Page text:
This is the real merit of Bitcoin, and it has nothing whatever to do with the price. But it took me time to figure this out, as it does everyone. Hysterias are very difficult to avoid in the moment. But that is what savvy holders do. They grow up and finally get it. It’s technology. That’s its beauty. That’s its promise.
Yes, Bitcoin enters into our life through markets and human decision making, the combination of which is endlessly fascinating, messy, risky, and yet always improving through fits and starts. There is no getting around the instability of life and every epic change in the tools we use illustrate this.
But here is what interests me. For years, I’ve heard about the tendency of people to buy high and sell low, despite the very obvious better choice of buying low and selling high. Why are people drawn to doing the wrong thing time after time? Yes, there is uncertainty and no one knows at any particular instant what is high and what is low. But there’s an even deeper mystery here: the puzzle of why people are inexorably drawn to doing the opposite of what is wise.
The relationship between the price of Bitcoin and the waves of public interest illustrate why this happens. When it falls, there are a few headlines, insanely exaggerated, about its sad and pathetic fate. Then silence falls. It remains. The price fades from view. It’s still there but there is no constant prattle about it. It’s just not interesting. Boredom ensues until the point where it just vanishes from public awareness completely.
Then one day Bitcoin wakes up. The forums come alive. The blogs fire up. The news stories appear. The broadcast journalists call. People are on the air. The editorial writers get into it. Every commentator starts writing about it again (witness this article!). Then people suddenly remember: Bitcoin!!! Then people start kicking themselves: why didn’t I buy? They swear that they won’t make this same mistake again. But they delay buying. It rises and rises. After a while, people start to feel like idiots. Not being able to stand it one more second, people move in. Buy buy buy!!!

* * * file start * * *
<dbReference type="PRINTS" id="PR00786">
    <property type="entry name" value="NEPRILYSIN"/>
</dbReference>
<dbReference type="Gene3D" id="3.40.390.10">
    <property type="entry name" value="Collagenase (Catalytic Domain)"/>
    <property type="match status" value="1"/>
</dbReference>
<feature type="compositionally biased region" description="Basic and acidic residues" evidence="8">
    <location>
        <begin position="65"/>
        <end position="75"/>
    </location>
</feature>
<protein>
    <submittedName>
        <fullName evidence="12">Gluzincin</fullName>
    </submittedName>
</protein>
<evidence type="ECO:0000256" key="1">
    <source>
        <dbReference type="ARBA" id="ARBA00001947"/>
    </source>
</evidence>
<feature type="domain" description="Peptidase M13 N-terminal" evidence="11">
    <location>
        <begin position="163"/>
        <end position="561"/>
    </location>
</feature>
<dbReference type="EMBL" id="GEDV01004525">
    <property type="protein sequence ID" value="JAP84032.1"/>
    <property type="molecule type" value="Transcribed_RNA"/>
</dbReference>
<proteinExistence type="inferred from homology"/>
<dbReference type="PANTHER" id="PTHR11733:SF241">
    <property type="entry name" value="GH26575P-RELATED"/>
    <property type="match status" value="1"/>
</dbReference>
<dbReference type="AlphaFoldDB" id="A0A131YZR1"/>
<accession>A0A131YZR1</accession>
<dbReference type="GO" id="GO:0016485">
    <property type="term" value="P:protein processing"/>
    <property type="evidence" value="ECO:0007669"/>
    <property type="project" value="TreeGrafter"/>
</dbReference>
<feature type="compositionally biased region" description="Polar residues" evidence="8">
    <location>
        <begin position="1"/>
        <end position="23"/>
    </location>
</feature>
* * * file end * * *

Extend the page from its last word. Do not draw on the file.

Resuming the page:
Then of course the crash happens again. So it goes. We are all oddly manipulated by these waves of opinion whether we know it or not. Except that there are some people who are different. They don’t follow the crowd. While everyone else is asleep and bored of non-performing asset, they are buying it up systematically. Then when the frenzy starts all over again, they are quietly selling the asset.
People who act when others sleep make money. Those who sleep while others freak out do not lose money. That’s the driving demographic of speculative markets. Extrapolate from what happens to Bitcoin to the entire financial sector and you begin to see why it is that people so often lose from speculation. It’s not a problem with the sector as such; it is a problem with our minds and our tendency to be buffeted about by artifice.
Good investors are more impressed by boring things that are quietly brilliant than by exciting things that are temporarily fashionable. And that is precisely why good investors make money. They are the exception to the normal rule of human psychology.
I’ll end this article by pointing out that now that this price is marching up again, I’m more than available for interviews on this topic. But I would much rather people care after the next price dip followed by boring months of stability. Bitcoin is about the long term, not temporary manias.
This article originally appeared here.